Rapid software development in the federal government

Janek Claus, director of Application Development at Sev1Tech, offered some remedies for this significant issue to host John Gilroy on this week's Federal Tech T...

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Years ago, software developers would methodically write code by hand. The was time consuming and prone to errors. Today’s development method entails grabbing prewritten blocks of software from libraries and combining them with old fashioned handwritten code. Some experts estimate that 70%-80% of code is not developed but assembled. Some would call this method a supply chain for software.

Janek Claus, director, Application Development, Sev1Tech

The problem is that malicious code can worm its way into the software libraries that are used. In fact, Jeff Williams, founder of Contrast Security, states that on average, applications contain over twenty-six serious vulnerabilities each.

This observation has not been ignored by the people at the White House. The Executive order on Improving the Nation’s Cybersecurity speaks about securing the nation’s software supply chain.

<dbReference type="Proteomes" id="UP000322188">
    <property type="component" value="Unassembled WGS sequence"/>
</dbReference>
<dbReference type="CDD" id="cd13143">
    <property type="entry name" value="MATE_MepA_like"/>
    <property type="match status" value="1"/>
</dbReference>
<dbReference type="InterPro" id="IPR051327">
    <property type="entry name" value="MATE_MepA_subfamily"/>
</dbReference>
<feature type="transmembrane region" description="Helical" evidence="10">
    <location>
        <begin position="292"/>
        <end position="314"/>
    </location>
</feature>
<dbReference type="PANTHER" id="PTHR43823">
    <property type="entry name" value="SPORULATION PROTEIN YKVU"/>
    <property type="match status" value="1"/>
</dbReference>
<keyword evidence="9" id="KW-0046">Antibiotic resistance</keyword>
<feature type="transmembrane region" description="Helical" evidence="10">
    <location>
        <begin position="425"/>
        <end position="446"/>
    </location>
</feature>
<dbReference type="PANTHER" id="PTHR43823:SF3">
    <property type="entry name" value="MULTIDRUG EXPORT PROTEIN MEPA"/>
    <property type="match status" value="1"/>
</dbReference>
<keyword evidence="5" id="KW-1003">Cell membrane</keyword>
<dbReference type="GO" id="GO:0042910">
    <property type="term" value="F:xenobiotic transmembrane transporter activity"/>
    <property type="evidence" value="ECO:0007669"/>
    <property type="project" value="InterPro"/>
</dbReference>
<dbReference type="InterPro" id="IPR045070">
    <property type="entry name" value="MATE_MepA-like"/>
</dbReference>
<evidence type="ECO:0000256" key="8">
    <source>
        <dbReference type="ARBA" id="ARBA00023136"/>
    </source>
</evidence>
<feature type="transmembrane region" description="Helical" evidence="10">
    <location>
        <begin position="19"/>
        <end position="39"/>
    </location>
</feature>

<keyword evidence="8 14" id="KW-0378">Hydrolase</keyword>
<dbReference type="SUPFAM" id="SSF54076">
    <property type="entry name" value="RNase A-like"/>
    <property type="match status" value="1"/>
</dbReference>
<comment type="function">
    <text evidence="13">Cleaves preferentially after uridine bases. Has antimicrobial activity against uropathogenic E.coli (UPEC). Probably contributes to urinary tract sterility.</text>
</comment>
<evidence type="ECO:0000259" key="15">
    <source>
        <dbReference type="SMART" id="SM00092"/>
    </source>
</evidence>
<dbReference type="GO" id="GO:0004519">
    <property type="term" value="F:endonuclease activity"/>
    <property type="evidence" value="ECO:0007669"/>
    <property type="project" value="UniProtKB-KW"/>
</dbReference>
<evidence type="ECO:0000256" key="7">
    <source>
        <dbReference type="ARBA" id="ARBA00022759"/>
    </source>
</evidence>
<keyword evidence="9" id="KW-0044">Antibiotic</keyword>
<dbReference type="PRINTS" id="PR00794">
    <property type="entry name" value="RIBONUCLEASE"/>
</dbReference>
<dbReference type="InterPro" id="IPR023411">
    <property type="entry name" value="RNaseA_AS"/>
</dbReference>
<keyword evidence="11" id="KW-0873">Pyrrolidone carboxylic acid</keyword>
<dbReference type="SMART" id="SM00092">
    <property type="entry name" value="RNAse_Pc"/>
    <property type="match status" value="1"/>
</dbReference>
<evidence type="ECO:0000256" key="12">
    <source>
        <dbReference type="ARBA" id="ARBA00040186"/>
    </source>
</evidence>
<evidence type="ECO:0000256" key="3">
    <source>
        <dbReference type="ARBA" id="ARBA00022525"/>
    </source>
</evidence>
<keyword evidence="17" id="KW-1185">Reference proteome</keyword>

Janek Claus is the director of Application Development at Sev1Tech, and he offered some remedies for this significant issue, when he joined host John Gilroy on this week’s Federal Tech Talk. Claus reviewed several options including automation to review code for malicious code, and he opined that new offerings like the supply chain levels for Software Artifacts will offer many ways to prevent issues from occurring.

Claus looks forward to the recent announcement of GitHub CoPilot to assist in software development as well.


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